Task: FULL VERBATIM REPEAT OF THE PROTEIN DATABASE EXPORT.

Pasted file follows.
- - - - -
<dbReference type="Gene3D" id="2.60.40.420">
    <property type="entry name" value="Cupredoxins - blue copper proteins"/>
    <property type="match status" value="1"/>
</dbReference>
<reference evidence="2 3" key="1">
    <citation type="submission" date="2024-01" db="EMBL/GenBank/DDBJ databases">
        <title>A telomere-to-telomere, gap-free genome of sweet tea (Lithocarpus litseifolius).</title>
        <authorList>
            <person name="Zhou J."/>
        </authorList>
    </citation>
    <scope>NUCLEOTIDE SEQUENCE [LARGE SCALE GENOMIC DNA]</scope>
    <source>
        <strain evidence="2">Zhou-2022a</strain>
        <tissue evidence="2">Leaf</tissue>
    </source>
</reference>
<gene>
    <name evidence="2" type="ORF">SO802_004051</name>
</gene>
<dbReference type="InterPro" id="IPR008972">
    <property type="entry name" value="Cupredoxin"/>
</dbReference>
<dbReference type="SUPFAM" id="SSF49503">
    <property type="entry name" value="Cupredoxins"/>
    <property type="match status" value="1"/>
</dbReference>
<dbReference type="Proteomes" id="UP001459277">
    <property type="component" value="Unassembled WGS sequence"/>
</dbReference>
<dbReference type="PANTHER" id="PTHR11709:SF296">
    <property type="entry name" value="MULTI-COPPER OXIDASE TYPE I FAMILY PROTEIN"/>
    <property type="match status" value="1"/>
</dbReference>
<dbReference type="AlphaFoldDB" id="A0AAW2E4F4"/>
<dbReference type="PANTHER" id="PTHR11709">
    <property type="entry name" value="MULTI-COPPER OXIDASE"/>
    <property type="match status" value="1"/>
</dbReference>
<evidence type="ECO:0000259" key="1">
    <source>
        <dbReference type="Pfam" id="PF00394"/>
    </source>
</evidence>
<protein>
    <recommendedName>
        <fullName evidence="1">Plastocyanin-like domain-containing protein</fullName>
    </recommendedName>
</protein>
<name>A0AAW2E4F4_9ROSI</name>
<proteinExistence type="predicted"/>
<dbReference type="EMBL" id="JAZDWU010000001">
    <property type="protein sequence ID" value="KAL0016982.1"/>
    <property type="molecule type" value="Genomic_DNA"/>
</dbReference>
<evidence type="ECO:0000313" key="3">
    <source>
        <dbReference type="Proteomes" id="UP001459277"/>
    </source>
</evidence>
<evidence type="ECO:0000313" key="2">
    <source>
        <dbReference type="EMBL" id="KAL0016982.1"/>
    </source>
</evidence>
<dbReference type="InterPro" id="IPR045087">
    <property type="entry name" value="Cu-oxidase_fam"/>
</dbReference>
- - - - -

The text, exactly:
<dbReference type="Gene3D" id="2.60.40.420">
    <property type="entry name" value="Cupredoxins - blue copper proteins"/>
    <property type="match status" value="1"/>
</dbReference>
<reference evidence="2 3" key="1">
    <citation type="submission" date="2024-01" db="EMBL/GenBank/DDBJ databases">
        <title>A telomere-to-telomere, gap-free genome of sweet tea (Lithocarpus litseifolius).</title>
        <authorList>
            <person name="Zhou J."/>
        </authorList>
    </citation>
    <scope>NUCLEOTIDE SEQUENCE [LARGE SCALE GENOMIC DNA]</scope>
    <source>
        <strain evidence="2">Zhou-2022a</strain>
        <tissue evidence="2">Leaf</tissue>
    </source>
</reference>
<gene>
    <name evidence="2" type="ORF">SO802_004051</name>
</gene>
<dbReference type="InterPro" id="IPR008972">
    <property type="entry name" value="Cupredoxin"/>
</dbReference>
<dbReference type="SUPFAM" id="SSF49503">
    <property type="entry name" value="Cupredoxins"/>
    <property type="match status" value="1"/>
</dbReference>
<dbReference type="Proteomes" id="UP001459277">
    <property type="component" value="Unassembled WGS sequence"/>
</dbReference>
<dbReference type="PANTHER" id="PTHR11709:SF296">
    <property type="entry name" value="MULTI-COPPER OXIDASE TYPE I FAMILY PROTEIN"/>
    <property type="match status" value="1"/>
</dbReference>
<dbReference type="AlphaFoldDB" id="A0AAW2E4F4"/>
<dbReference type="PANTHER" id="PTHR11709">
    <property type="entry name" value="MULTI-COPPER OXIDASE"/>
    <property type="match status" value="1"/>
</dbReference>
<evidence type="ECO:0000259" key="1">
    <source>
        <dbReference type="Pfam" id="PF00394"/>
    </source>
</evidence>
<protein>
    <recommendedName>
        <fullName evidence="1">Plastocyanin-like domain-containing protein</fullName>
    </recommendedName>
</protein>
<name>A0AAW2E4F4_9ROSI</name>
<proteinExistence type="predicted"/>
<dbReference type="EMBL" id="JAZDWU010000001">
    <property type="protein sequence ID" value="KAL0016982.1"/>
    <property type="molecule type" value="Genomic_DNA"/>
</dbReference>
<evidence type="ECO:0000313" key="3">
    <source>
        <dbReference type="Proteomes" id="UP001459277"/>
    </source>
</evidence>
<evidence type="ECO:0000313" key="2">
    <source>
        <dbReference type="EMBL" id="KAL0016982.1"/>
    </source>
</evidence>
<dbReference type="InterPro" id="IPR045087">
    <property type="entry name" value="Cu-oxidase_fam"/>
</dbReference>